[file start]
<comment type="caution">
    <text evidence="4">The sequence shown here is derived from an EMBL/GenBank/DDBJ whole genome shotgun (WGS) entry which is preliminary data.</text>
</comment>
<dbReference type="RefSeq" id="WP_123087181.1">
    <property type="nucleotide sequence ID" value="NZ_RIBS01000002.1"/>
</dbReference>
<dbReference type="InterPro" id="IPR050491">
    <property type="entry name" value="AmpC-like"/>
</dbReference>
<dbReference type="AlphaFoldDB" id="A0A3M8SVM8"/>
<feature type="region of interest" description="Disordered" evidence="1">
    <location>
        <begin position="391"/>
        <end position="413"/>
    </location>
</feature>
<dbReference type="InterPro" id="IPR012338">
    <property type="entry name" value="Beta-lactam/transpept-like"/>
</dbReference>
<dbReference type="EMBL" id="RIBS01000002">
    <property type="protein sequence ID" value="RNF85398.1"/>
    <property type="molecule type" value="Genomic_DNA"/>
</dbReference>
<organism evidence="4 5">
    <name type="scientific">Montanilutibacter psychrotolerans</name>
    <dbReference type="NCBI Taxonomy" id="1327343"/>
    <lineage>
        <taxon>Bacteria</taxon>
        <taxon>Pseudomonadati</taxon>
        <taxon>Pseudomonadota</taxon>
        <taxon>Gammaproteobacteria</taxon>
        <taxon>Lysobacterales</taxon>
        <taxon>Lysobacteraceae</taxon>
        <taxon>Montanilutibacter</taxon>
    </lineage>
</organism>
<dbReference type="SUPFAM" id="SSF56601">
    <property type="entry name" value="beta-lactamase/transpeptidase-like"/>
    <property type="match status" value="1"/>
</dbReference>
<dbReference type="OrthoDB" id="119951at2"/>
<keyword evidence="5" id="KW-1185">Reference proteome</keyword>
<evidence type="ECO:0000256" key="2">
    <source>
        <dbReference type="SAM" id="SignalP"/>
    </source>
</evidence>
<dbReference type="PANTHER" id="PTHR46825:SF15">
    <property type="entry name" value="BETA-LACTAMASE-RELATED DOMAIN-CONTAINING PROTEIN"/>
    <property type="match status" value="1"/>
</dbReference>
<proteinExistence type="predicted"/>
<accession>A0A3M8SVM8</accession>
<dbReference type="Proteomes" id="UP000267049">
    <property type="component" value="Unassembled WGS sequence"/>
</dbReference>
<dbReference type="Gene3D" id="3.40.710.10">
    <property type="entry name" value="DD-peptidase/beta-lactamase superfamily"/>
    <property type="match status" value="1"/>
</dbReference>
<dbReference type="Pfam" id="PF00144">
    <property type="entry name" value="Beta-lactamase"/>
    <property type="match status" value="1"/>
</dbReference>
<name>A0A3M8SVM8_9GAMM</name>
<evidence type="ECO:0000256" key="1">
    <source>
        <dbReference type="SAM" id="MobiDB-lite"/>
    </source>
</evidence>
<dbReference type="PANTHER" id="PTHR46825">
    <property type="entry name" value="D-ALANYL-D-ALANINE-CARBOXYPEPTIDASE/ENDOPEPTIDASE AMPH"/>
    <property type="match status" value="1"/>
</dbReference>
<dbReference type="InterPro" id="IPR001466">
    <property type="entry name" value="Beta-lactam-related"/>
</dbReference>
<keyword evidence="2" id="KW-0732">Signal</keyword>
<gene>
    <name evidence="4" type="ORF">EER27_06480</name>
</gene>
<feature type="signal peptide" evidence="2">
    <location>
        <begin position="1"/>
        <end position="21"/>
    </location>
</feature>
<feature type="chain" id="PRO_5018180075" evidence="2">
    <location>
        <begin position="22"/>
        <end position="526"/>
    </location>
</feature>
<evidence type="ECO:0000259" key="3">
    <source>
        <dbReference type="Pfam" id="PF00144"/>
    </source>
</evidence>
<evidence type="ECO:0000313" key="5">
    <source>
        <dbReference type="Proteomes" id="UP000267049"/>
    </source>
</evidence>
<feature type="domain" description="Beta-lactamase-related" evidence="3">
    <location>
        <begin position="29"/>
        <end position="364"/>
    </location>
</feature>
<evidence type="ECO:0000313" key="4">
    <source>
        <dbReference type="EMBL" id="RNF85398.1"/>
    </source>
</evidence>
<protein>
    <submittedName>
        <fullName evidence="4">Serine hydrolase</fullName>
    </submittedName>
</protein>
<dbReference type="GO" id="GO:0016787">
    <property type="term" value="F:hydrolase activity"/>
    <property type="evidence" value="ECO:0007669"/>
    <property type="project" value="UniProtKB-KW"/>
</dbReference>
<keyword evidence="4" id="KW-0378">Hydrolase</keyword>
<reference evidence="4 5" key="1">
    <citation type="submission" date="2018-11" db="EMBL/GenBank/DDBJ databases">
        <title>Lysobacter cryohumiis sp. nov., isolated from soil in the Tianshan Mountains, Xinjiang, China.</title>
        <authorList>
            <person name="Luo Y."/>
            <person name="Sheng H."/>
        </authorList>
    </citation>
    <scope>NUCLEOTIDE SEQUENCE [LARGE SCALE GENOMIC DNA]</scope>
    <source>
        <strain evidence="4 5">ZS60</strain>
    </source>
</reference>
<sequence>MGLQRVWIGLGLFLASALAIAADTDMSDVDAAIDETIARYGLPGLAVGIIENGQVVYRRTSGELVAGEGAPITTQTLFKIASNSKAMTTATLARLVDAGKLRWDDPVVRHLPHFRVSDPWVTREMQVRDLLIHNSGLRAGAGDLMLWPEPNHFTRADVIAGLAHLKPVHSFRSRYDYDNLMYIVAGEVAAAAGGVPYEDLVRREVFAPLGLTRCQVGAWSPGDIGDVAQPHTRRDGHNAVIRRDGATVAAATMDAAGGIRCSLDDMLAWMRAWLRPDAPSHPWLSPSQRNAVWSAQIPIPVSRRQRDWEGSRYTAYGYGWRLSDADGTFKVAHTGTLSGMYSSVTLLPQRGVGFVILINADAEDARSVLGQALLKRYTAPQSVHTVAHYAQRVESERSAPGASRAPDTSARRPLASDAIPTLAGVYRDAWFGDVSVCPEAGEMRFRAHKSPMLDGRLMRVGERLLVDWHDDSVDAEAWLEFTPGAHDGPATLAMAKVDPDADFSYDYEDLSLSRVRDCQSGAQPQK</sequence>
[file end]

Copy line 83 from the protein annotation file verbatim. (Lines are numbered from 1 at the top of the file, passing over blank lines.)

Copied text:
    <location>